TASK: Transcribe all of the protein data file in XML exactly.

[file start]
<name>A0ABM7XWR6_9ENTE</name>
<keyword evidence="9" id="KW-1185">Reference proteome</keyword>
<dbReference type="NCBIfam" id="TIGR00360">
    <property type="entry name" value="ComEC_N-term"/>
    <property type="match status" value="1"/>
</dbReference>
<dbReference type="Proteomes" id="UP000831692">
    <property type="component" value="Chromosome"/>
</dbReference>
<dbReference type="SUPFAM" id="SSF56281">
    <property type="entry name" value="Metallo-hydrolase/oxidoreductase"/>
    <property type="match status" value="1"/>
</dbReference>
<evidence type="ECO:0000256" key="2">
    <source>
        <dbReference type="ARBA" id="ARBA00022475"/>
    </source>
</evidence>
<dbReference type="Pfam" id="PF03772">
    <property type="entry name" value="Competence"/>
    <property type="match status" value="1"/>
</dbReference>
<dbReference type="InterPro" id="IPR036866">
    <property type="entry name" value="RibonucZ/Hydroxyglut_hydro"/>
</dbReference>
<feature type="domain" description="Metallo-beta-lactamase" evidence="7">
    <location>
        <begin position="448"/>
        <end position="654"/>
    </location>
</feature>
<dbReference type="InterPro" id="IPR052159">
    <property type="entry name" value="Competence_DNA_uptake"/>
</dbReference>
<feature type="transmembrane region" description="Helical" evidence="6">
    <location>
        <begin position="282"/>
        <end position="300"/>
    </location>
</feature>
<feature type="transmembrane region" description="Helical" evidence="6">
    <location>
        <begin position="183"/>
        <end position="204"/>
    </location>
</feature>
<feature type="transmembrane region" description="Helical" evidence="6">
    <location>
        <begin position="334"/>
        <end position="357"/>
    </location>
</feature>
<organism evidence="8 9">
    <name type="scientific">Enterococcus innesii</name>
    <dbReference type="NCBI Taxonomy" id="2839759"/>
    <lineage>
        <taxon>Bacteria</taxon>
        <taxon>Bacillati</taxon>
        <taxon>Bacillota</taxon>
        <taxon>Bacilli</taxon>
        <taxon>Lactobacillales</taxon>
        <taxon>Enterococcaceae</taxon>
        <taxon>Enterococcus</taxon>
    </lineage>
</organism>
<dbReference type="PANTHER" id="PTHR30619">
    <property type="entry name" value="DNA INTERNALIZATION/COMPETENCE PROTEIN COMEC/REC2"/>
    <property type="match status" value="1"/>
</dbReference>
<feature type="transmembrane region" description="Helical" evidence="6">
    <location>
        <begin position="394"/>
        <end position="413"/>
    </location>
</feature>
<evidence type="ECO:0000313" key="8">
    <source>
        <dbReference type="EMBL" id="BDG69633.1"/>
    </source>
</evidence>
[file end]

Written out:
<name>A0ABM7XWR6_9ENTE</name>
<keyword evidence="9" id="KW-1185">Reference proteome</keyword>
<dbReference type="NCBIfam" id="TIGR00360">
    <property type="entry name" value="ComEC_N-term"/>
    <property type="match status" value="1"/>
</dbReference>
<dbReference type="Proteomes" id="UP000831692">
    <property type="component" value="Chromosome"/>
</dbReference>
<dbReference type="SUPFAM" id="SSF56281">
    <property type="entry name" value="Metallo-hydrolase/oxidoreductase"/>
    <property type="match status" value="1"/>
</dbReference>
<evidence type="ECO:0000256" key="2">
    <source>
        <dbReference type="ARBA" id="ARBA00022475"/>
    </source>
</evidence>
<dbReference type="Pfam" id="PF03772">
    <property type="entry name" value="Competence"/>
    <property type="match status" value="1"/>
</dbReference>
<dbReference type="InterPro" id="IPR036866">
    <property type="entry name" value="RibonucZ/Hydroxyglut_hydro"/>
</dbReference>
<feature type="domain" description="Metallo-beta-lactamase" evidence="7">
    <location>
        <begin position="448"/>
        <end position="654"/>
    </location>
</feature>
<dbReference type="InterPro" id="IPR052159">
    <property type="entry name" value="Competence_DNA_uptake"/>
</dbReference>
<feature type="transmembrane region" description="Helical" evidence="6">
    <location>
        <begin position="282"/>
        <end position="300"/>
    </location>
</feature>
<feature type="transmembrane region" description="Helical" evidence="6">
    <location>
        <begin position="183"/>
        <end position="204"/>
    </location>
</feature>
<feature type="transmembrane region" description="Helical" evidence="6">
    <location>
        <begin position="334"/>
        <end position="357"/>
    </location>
</feature>
<organism evidence="8 9">
    <name type="scientific">Enterococcus innesii</name>
    <dbReference type="NCBI Taxonomy" id="2839759"/>
    <lineage>
        <taxon>Bacteria</taxon>
        <taxon>Bacillati</taxon>
        <taxon>Bacillota</taxon>
        <taxon>Bacilli</taxon>
        <taxon>Lactobacillales</taxon>
        <taxon>Enterococcaceae</taxon>
        <taxon>Enterococcus</taxon>
    </lineage>
</organism>
<dbReference type="PANTHER" id="PTHR30619">
    <property type="entry name" value="DNA INTERNALIZATION/COMPETENCE PROTEIN COMEC/REC2"/>
    <property type="match status" value="1"/>
</dbReference>
<feature type="transmembrane region" description="Helical" evidence="6">
    <location>
        <begin position="394"/>
        <end position="413"/>
    </location>
</feature>
<evidence type="ECO:0000313" key="8">
    <source>
        <dbReference type="EMBL" id="BDG69633.1"/>
    </source>
</evidence>